Over the last decade or so, the human service sector in the U.S. has started down the road toward an extraordinary transformation.
Here the doubtful or desperate reader may retort: Yes, it’s started down the road toward losing its funding. Fair enough; austerity is everywhere and it’s not clear whether, when or how that might change.
But looking toward a farther horizon, a more hopeful transformation becomes visible too. There’s nothing dramatic about it. Progress is happening in quiet fits and starts. It’s coming together without a guiding hand. And the drivers are separate movements that only occasionally notice each other’s existence.
What’s happening might be imagined as a wiring project: autonomous organizations are becoming wired together by shared information. But that image, borrowed from electronics, isn’t enough. When information is shared quickly enough and intensively enough, coordinated behavior can emerge in an almost biological way. Eventually, the human service sector could begin to behave almost as though it were a single organism. It could become routinely able to respond quickly, and with collective intelligence, to significant events—whether at the level of an individual client’s crisis or an emerging social problem.
That may seem fanciful. It certainly crosses into the realm of futuristic speculation. But at least three major trends can be observed today that are leading the sector in that direction.
The first is the rise of data interoperability. A few years ago the National Information Exchange Model (NIEM) began to develop standards so that human service agencies can easily build automated exchanges of data between their information systems. As a result, it’s now cheaper and more feasible to wire together, say, a family court and a county child welfare agency. A child’s service plan is instantly transmitted to the court, and the court’s approval (or otherwise) is transmitted back to the child welfare agency. The NIEM tools can be deployed wherever organizations agree that they have a business process in common that they want to streamline electronically.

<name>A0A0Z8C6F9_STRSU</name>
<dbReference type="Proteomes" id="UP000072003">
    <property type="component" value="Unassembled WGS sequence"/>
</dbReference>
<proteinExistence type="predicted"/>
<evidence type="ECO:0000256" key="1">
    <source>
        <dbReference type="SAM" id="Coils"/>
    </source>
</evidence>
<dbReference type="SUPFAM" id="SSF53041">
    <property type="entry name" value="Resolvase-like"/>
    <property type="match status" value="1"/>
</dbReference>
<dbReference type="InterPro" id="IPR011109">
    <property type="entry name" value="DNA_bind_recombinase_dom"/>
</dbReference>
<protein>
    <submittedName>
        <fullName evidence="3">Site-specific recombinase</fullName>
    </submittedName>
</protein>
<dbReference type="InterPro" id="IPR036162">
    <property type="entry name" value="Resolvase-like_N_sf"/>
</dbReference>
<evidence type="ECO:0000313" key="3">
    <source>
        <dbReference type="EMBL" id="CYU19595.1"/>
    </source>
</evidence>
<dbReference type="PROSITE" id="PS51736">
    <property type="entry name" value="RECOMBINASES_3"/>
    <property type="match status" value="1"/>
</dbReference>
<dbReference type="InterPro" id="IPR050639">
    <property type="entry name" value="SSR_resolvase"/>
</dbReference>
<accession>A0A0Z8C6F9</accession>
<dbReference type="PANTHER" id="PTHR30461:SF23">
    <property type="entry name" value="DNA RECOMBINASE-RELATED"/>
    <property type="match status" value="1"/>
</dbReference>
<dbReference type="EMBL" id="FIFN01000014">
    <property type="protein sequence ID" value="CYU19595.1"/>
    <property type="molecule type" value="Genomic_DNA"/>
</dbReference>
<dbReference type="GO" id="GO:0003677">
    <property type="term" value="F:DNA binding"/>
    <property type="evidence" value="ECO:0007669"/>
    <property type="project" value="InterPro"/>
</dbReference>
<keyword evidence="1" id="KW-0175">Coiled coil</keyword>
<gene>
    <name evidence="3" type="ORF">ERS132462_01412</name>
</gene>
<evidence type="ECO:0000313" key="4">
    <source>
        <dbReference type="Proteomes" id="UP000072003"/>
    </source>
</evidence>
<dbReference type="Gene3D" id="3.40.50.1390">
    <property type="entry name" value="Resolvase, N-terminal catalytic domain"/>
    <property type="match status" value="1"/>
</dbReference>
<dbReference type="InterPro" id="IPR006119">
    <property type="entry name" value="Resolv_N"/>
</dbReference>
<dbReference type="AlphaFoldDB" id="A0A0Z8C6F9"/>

How will data interoperability change the way agencies do their work? Most obviously, it makes communication faster. But the impact isn’t merely to speed up the work that agencies have always done. More agile communication tends to improve the quality of decision-making. And as multiple agencies become accustomed to communicating more quickly and in more depth, agency leaders are more likely to discover ways of reengineering the way they work together. That will lead, also, to subtle shifts in how people think about the borders of their agencies’ work. Formerly isolated silos will be connected—not only through shared data but also in the minds of the people who operate them.